Module 3: Writing
Writing Your First Draft, Part Four: Research and Character Dialogue
Join Jim Menick, an editor at Reader's Digest, for the final session on "Writing Your First Draft." You'll learn how to write realistic dialogue for your characters and how to conduct research for your settings and references. Whether you are writing nonfiction or fiction, dialogue and research are critical pieces of your book that you should not forget.
Hello again, this is Jim Menick, and we're up to the final webinar of "Writing Your First Draft." This time out, we're mostly going to talk about dialogue – writing good dialogue. You've probably heard the expression, or thought this yourself, that a certain writer has a really good ear for dialogue. And what this means is they really capture the way people talk on the page, but it's not a literal thing. People talk differently than you write dialogue. Writing dialogue requires certain tricks and certain understandings so that it sounds good in the reader's ear as they're reading the book. That's what we're going to talk about in this webinar.
Whether you are writing nonfiction or fiction, dialogue and research are critical pieces that you should not overlook. Without research, your readers may be turned off or even insulted by mistakes in your references to places, eras, occupations, terminology and any other facts woven into your book.
Dialogue, by definition, is the part of the storytelling process in which your characters communicate. The role of dialogue in our stories must accomplish multiple tasks to be successful. Dialogue must first increase your story's pace. It should also showcase the character's unique voice and reveal who that character is by allowing readers to see how the character treats others. Dialogue can also be used effectively to increase the conflict and complicate the plot by revealing the secret or lie.
After you've written dialogue, make sure to read it out loud. Don't use dialogue to simply deliver information about a backstory. For example, "I can't believe our home was repossessed last year, honey" isn't good dialogue, because it's obvious that the partner already knows this information and its only purpose is to tell the reader. Next, remember you're creating a story that is meant to be entertaining and not just another day in someone's life. You don't want a character who goes on about nothing. You also don't want small talk, because this type of dialogue does nothing to move the story forward, and it doesn't help develop your characters. In real life, people ramble on about things just to converse, but in a storyline, the words that come out of the mouths of our players should fill some purpose.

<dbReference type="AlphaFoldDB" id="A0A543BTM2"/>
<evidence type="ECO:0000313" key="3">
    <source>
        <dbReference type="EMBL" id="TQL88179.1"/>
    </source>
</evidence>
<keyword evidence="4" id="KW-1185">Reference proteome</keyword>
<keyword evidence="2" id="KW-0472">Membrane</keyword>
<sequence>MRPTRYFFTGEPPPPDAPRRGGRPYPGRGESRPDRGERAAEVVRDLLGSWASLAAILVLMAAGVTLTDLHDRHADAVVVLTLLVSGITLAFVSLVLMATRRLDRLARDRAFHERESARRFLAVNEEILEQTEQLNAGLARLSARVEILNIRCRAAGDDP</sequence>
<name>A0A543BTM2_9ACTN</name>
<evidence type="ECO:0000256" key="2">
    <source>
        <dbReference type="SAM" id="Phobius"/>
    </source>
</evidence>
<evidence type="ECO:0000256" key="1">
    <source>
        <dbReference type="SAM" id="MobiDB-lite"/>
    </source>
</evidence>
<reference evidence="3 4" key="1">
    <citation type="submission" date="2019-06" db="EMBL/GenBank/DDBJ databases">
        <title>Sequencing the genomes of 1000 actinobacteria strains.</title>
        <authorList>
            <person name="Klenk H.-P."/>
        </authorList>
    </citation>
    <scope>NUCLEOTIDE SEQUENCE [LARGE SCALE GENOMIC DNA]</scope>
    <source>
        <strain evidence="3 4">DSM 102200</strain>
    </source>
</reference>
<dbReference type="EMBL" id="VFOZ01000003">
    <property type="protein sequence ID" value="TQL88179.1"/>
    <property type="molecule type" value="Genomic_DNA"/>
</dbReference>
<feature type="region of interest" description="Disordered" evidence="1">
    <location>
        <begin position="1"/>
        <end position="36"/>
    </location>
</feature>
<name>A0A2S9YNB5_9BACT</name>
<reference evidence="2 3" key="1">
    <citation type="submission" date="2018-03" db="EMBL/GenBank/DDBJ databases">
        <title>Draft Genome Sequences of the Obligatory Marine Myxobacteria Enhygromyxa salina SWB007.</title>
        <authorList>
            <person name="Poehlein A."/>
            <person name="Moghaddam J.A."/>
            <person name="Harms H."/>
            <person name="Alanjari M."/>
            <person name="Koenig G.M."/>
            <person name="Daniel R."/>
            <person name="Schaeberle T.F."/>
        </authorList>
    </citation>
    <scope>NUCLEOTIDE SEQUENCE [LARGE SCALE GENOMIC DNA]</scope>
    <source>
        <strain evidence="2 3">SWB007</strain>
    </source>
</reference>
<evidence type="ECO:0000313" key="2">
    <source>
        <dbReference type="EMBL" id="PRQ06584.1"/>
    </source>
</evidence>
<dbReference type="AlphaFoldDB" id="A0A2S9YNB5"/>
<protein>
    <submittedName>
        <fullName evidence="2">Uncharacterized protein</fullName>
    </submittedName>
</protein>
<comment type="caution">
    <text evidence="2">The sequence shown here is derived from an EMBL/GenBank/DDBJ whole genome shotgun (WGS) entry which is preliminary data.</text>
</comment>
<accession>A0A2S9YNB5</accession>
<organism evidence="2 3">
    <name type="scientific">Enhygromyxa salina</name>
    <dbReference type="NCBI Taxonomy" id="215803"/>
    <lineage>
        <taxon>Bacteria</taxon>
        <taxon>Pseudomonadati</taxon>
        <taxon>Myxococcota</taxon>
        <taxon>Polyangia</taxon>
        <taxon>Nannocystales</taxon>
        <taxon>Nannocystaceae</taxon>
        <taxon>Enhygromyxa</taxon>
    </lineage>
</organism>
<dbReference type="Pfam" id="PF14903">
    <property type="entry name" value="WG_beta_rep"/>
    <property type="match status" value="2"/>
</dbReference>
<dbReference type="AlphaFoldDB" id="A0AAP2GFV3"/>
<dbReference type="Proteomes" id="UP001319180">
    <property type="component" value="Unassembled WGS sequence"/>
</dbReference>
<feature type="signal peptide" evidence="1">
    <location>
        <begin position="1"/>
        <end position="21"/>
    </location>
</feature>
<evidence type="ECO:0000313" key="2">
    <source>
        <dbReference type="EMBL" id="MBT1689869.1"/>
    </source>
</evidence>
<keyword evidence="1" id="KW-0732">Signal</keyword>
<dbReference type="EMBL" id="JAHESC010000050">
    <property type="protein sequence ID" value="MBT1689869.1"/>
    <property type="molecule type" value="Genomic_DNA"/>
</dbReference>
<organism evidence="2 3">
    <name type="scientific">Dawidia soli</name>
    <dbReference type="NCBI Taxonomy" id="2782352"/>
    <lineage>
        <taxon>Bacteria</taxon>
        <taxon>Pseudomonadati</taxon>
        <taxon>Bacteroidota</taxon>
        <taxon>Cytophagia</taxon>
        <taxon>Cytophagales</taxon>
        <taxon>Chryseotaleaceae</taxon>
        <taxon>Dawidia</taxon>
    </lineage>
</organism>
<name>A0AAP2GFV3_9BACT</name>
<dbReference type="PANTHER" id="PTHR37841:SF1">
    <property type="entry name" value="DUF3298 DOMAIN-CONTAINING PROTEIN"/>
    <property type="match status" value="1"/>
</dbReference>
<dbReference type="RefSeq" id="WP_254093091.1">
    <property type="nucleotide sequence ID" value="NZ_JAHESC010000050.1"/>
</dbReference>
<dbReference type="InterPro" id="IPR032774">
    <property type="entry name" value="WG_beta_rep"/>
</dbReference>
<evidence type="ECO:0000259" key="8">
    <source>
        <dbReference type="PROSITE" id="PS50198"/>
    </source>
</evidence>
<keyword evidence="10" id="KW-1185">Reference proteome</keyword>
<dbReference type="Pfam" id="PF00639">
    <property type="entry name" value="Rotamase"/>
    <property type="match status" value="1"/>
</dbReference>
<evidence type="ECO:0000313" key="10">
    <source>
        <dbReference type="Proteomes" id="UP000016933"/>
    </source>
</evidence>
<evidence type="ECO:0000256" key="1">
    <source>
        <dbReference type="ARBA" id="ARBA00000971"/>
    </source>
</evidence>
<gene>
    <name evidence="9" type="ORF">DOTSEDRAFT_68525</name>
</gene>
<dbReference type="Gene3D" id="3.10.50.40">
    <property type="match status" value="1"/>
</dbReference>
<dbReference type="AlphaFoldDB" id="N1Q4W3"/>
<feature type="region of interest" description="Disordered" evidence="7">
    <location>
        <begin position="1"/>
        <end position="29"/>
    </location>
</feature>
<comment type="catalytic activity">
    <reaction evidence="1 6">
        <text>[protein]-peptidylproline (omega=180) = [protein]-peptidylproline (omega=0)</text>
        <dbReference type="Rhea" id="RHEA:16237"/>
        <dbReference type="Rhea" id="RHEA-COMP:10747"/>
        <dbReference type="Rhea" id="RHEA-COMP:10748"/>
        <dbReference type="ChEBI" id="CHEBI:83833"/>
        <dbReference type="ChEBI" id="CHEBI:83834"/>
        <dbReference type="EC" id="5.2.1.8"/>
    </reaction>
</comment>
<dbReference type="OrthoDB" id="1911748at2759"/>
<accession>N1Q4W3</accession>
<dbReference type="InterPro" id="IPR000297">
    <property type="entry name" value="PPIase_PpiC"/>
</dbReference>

Make sure your dialogue feels natural and has a flow that will keep your readers in the moment. Avoid things like having your characters repeatedly call each other by their first names. It's not normal to constantly say a name such as: "Mike, can you do this?" and "Mike, that's not how you do that." The reader should know who is talking by the way you've set up the scene. Don't let your characters become too dramatic. Let your characters show emotions with actions. It's very easy to fall into the trap of letting your characters sound like you. To avoid this, you have to keep your characters completely distinct in your mind. Also, don't overuse descriptive tags – the text after the quotation that identifies who is speaking. Typically, you can simply stick to he said or she said. Overusing descriptive tags tends to draw too much attention to the tag itself, when the reader should be focused on the dialogue. Finally, make sure your character's speech is consistent throughout.